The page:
One of my favorite pairs of pants has been missing a button since last April. Every week, I plan to write and exercise for several hours each and never quite get around to either. Hundreds and hundreds of photographs need to be deleted from our computer, and another few hundred need to be organized somehow.
I’ve been cleaning out our basement for months and I haven’t even started on the attic. One of these days, I’ll bake that bread I bought yeast for in June. Several yards of fabric sits washed and ready on my sewing table waiting for me to get around to making placemats and napkins.
A plan from last fall.
Clearly there’s a difference between what I say I want to do – and what I actually do.
Which is why I’m done with planning.
Planning, apparently, doesn’t work for me. It’s too loosey-goosey, too vague, too lacking in structure. Each morning’s get up and go energy and best-laid plans seem forgotten as day evolves into night, and I’m more likely to sit down and take the day off from whatever it was I orignally planned to do.
I’ve tried listing. Gave bullet journaling a whirl. I’ve got a desk calendar, an academic planner, and a lovely, rose-colored week-at-a-glance. Nothing I’ve tried works.
So I’m turning to scheduling.
I’ve always thought scheduling is for doctors, dentists, and hairdressers. People on a tight – well, schedule. People who account for and detail the minutes and hours of a day. Of course, some parts of my day are accounted for too … but many minutes aren’t. They’re unbooked. I’m free. Wide open and available.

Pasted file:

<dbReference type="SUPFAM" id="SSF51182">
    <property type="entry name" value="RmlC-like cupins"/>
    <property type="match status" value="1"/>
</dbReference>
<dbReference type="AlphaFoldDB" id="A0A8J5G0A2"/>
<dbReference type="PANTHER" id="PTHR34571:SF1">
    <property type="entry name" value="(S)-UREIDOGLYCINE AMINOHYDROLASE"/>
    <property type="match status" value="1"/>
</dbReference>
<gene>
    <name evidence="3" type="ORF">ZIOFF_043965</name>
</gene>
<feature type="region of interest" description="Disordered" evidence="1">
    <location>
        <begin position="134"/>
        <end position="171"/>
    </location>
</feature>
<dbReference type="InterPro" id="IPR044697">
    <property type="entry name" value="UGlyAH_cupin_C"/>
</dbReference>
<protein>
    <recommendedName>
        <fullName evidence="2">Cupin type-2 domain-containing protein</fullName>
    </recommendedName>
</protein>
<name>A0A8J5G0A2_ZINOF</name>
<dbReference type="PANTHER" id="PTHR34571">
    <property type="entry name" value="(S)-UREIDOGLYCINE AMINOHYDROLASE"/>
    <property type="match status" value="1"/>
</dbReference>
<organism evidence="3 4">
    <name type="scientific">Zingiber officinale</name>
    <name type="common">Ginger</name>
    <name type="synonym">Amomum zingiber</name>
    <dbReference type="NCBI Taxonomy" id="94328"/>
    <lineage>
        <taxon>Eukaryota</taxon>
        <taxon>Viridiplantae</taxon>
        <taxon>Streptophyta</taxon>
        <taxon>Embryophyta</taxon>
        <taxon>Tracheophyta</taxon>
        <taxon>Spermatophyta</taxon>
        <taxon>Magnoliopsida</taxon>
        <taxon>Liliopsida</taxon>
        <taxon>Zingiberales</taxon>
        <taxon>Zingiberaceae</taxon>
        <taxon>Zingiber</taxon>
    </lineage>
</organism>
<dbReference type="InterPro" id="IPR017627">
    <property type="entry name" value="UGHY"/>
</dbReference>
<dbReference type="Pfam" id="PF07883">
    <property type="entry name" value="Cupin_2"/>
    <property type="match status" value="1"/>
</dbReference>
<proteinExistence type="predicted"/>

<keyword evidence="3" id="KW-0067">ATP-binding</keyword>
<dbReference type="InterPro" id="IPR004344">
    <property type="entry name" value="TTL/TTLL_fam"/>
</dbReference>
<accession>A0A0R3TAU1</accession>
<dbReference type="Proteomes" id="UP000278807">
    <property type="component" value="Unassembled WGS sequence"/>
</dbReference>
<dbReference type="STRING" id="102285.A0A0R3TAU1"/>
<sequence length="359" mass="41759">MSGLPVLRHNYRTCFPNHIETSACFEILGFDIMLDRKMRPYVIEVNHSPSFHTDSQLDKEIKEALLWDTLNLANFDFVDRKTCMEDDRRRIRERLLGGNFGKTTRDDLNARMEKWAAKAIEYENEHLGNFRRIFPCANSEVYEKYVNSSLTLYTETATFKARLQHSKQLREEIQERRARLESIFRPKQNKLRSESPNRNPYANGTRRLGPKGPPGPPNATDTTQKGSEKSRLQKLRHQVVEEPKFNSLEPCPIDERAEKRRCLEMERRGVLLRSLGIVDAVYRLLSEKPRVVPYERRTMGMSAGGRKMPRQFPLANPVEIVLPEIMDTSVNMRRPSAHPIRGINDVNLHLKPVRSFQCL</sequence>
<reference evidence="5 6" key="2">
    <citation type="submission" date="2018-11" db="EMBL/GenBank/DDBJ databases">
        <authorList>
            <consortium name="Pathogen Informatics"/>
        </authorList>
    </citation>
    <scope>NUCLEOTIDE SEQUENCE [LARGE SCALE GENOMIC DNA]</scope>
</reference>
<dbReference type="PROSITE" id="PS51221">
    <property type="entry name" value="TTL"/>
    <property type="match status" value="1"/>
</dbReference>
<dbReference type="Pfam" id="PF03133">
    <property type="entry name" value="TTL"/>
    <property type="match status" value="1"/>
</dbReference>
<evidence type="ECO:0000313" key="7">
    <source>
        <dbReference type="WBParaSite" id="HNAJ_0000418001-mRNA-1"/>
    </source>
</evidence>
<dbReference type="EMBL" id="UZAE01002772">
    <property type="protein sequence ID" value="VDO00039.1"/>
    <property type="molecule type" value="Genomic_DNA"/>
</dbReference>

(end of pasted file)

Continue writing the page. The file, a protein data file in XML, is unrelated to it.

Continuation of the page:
So what have I been doing with all that unscheduled time? What have I achieved? Finished? Or even started at all?
Truth is, not much.
I think I’ve approached this planning thing all wrong, and I’m ready to follow a whole new format. Waking to sleeping, what hours and minutes are already spoken for? When I plug in the working hours, the meeting minutes, and weekly appointments – what’s left?
Because that’s the time I’m interested in.
And maybe I need to see it to do something with it. If my meeting ends at four and I start dinner at six, what’s on the schedule for those two free hours? Now that I can see it’s open and available, how will I spend it?
It’s a very visual and a whole new way of thinking for me because I’ve always imagined myself to be spontaneous. Turns out, spontaneity works for a quick trip to the beach, but not that book I’ve been meaning to write.
What I’ve really just needed is a wee bit more structure to make time for what I value and what I say is important to me. I need to pencil in equal parts responsibility and possibility.
And schedule time for both.